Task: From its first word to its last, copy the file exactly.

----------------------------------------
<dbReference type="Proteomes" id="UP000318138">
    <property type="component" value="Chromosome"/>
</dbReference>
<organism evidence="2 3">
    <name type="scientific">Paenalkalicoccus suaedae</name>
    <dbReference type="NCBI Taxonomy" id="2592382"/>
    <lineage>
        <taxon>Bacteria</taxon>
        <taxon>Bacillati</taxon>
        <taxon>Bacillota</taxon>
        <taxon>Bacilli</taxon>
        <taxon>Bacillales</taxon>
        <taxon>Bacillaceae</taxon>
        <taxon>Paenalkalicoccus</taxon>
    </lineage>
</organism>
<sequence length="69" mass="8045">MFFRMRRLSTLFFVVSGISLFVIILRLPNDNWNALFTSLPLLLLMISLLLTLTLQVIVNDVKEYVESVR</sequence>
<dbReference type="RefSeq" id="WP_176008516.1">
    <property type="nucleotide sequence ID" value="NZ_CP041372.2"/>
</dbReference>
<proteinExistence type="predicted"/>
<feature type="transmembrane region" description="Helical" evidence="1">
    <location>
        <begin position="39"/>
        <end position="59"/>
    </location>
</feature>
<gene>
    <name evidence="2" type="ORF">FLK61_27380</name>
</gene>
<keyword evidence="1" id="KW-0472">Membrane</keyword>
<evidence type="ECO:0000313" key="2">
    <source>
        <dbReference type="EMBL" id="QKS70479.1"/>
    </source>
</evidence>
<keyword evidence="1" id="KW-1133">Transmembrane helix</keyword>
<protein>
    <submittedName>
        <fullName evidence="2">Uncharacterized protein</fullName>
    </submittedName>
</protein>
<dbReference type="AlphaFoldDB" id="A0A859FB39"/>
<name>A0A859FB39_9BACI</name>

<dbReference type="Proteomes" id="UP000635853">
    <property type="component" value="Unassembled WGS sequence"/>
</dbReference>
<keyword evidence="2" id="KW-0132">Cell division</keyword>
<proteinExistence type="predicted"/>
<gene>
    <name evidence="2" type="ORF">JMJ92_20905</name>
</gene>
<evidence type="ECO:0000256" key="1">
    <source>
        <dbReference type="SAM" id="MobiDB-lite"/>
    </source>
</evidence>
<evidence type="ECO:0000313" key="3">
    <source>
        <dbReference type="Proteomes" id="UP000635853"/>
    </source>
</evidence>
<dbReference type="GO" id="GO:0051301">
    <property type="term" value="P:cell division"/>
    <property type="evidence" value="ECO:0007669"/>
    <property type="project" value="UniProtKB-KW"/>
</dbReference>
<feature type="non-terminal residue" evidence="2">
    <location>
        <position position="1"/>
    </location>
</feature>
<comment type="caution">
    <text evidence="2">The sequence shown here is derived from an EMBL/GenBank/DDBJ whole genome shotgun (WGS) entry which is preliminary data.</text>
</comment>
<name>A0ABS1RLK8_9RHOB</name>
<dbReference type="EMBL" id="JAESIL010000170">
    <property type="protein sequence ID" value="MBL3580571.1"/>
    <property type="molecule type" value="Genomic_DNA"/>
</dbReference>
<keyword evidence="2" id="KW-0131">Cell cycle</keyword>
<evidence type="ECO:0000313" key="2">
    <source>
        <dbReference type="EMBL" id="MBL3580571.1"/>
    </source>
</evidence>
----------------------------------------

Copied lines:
<dbReference type="Proteomes" id="UP000318138">
    <property type="component" value="Chromosome"/>
</dbReference>
<organism evidence="2 3">
    <name type="scientific">Paenalkalicoccus suaedae</name>
    <dbReference type="NCBI Taxonomy" id="2592382"/>
    <lineage>
        <taxon>Bacteria</taxon>
        <taxon>Bacillati</taxon>
        <taxon>Bacillota</taxon>
        <taxon>Bacilli</taxon>
        <taxon>Bacillales</taxon>
        <taxon>Bacillaceae</taxon>
        <taxon>Paenalkalicoccus</taxon>
    </lineage>
</organism>
<sequence length="69" mass="8045">MFFRMRRLSTLFFVVSGISLFVIILRLPNDNWNALFTSLPLLLLMISLLLTLTLQVIVNDVKEYVESVR</sequence>
<dbReference type="RefSeq" id="WP_176008516.1">
    <property type="nucleotide sequence ID" value="NZ_CP041372.2"/>
</dbReference>
<proteinExistence type="predicted"/>
<feature type="transmembrane region" description="Helical" evidence="1">
    <location>
        <begin position="39"/>
        <end position="59"/>
    </location>
</feature>
<gene>
    <name evidence="2" type="ORF">FLK61_27380</name>
</gene>
<keyword evidence="1" id="KW-0472">Membrane</keyword>
<evidence type="ECO:0000313" key="2">
    <source>
        <dbReference type="EMBL" id="QKS70479.1"/>
    </source>
</evidence>
<keyword evidence="1" id="KW-1133">Transmembrane helix</keyword>
<protein>
    <submittedName>
        <fullName evidence="2">Uncharacterized protein</fullName>
    </submittedName>
</protein>
<dbReference type="AlphaFoldDB" id="A0A859FB39"/>
<name>A0A859FB39_9BACI</name>

<dbReference type="Proteomes" id="UP000635853">
    <property type="component" value="Unassembled WGS sequence"/>
</dbReference>
<keyword evidence="2" id="KW-0132">Cell division</keyword>
<proteinExistence type="predicted"/>
<gene>
    <name evidence="2" type="ORF">JMJ92_20905</name>
</gene>
<evidence type="ECO:0000256" key="1">
    <source>
        <dbReference type="SAM" id="MobiDB-lite"/>
    </source>
</evidence>
<evidence type="ECO:0000313" key="3">
    <source>
        <dbReference type="Proteomes" id="UP000635853"/>
    </source>
</evidence>
<dbReference type="GO" id="GO:0051301">
    <property type="term" value="P:cell division"/>
    <property type="evidence" value="ECO:0007669"/>
    <property type="project" value="UniProtKB-KW"/>
</dbReference>
<feature type="non-terminal residue" evidence="2">
    <location>
        <position position="1"/>
    </location>
</feature>
<comment type="caution">
    <text evidence="2">The sequence shown here is derived from an EMBL/GenBank/DDBJ whole genome shotgun (WGS) entry which is preliminary data.</text>
</comment>
<name>A0ABS1RLK8_9RHOB</name>
<dbReference type="EMBL" id="JAESIL010000170">
    <property type="protein sequence ID" value="MBL3580571.1"/>
    <property type="molecule type" value="Genomic_DNA"/>
</dbReference>
<keyword evidence="2" id="KW-0131">Cell cycle</keyword>
<evidence type="ECO:0000313" key="2">
    <source>
        <dbReference type="EMBL" id="MBL3580571.1"/>
    </source>
</evidence>